"Orders are orders," said Adam Linhardt, a spokesman for the Monroe County Sheriff's Office, which is restricting access to the Keys to permanent residents.

Anna Kovach, 20, a freshman at the University of South Florida, drove home to Key West just before the checkpoints took effect. Kovach said she agrees with the need to keep out day-trippers and weekend visitors, even those who own second homes in the area, to stop the spread of the virus.

Even so, Kovach said: "I never thought I'd live through something like this. These are things you see in the movies, but I guess we're living through it."

Of course, where there's a roadblock, there's someone trying to get around it.


Monroe County, Florida, authorities said they've caught motorists using counterfeit reentry stickers and they arrested a Wisconsin woman who attempted to drive straight through the checkpoint.

In the Outer Banks, deputies have ticketed four people who tried to get around the checkpoints and turned around about three dozen who tried to cross the Currituck Sound by boat. Officers also found one nonresident who tried to sneak in on a tow truck and another hidden in the trunk of a car.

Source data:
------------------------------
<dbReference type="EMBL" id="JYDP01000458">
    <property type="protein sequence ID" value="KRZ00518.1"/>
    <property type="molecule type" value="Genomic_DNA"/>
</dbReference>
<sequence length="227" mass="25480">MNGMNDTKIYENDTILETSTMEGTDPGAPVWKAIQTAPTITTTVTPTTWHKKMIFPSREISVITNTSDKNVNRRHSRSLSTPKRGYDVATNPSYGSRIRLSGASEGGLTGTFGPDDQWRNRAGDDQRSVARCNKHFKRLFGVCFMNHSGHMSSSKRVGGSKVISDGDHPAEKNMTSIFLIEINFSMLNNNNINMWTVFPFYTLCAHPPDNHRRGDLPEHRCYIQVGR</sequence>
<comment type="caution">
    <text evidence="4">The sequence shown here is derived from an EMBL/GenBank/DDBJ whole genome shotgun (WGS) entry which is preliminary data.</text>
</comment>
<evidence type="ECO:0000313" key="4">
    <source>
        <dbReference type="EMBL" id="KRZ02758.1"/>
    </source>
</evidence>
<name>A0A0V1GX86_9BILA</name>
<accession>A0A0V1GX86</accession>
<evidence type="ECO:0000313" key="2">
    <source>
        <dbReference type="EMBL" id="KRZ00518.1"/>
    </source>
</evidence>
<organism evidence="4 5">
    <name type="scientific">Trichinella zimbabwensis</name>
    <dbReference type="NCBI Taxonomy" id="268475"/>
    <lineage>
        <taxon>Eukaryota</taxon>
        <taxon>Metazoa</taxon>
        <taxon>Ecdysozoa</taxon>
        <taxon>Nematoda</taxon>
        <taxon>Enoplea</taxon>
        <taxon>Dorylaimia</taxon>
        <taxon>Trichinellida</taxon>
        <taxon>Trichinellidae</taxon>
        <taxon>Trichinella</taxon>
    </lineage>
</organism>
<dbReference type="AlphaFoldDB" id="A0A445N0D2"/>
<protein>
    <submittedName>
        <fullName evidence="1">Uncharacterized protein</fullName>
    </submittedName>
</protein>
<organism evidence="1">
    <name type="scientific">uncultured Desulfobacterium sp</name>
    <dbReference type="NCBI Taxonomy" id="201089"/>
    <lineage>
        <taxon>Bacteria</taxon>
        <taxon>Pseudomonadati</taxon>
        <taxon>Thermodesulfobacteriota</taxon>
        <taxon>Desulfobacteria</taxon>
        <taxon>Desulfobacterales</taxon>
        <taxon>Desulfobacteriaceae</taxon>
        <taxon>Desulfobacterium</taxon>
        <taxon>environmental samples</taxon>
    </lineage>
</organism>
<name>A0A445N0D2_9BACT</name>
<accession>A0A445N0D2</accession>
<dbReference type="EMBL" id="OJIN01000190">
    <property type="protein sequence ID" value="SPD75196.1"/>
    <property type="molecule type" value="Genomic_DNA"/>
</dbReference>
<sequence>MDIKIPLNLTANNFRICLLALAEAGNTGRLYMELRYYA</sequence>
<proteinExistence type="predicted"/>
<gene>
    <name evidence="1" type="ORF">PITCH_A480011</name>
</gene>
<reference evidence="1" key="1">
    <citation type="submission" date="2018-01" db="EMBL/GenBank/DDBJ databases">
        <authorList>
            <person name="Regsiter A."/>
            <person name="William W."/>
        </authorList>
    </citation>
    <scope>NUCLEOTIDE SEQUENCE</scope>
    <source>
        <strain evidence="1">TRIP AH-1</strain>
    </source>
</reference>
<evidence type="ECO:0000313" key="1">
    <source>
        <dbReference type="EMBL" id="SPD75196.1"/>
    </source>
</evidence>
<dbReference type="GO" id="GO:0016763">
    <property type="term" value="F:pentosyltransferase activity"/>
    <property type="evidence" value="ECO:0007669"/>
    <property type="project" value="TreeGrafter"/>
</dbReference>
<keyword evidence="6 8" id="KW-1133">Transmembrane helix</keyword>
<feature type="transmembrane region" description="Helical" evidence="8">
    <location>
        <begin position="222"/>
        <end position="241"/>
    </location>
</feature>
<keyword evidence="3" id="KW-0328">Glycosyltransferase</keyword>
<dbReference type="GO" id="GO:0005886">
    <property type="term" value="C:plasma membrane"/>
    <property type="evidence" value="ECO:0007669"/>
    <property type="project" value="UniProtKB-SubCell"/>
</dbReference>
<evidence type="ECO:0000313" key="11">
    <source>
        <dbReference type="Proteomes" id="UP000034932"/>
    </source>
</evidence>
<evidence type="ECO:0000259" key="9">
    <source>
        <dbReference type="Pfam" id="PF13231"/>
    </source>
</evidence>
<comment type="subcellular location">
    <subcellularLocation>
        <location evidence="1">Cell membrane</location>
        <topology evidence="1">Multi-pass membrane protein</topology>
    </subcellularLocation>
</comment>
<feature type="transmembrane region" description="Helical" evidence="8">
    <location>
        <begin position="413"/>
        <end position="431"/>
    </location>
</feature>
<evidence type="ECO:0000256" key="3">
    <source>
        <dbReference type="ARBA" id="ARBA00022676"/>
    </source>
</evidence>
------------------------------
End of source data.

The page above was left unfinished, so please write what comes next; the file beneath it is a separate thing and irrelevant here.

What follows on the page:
Legal experts say state governments and police have broad power in a public health emergency, including the authority to order a quarantine. But some say some checkpoints appear to violate constitutional protections of free travel.

Meryl Chertoff, an attorney and law professor leading the Georgetown Project on State and Local Government Policy and Law, said the Constitution prohibits states from discriminating against residents of another unless there is no less restrictive means to accomplish a legitimate goal.

"The problem here is that you don't know who is infected," Chertoff said. "If we get to the point where there's rapid testing, then they could set up roadblocks and run a spot test and turn around people who are sick. But in the absence of that, these roadblocks are way overbroad and are interfering with the right to travel."

Even some in law enforcement question their effectiveness, saying checkpoints are labor-intensive, inefficient and, amid a deadly pandemic, potentially unsafe for officers. They also can rattle an already anxious public and undo years of efforts to improve police-community relations.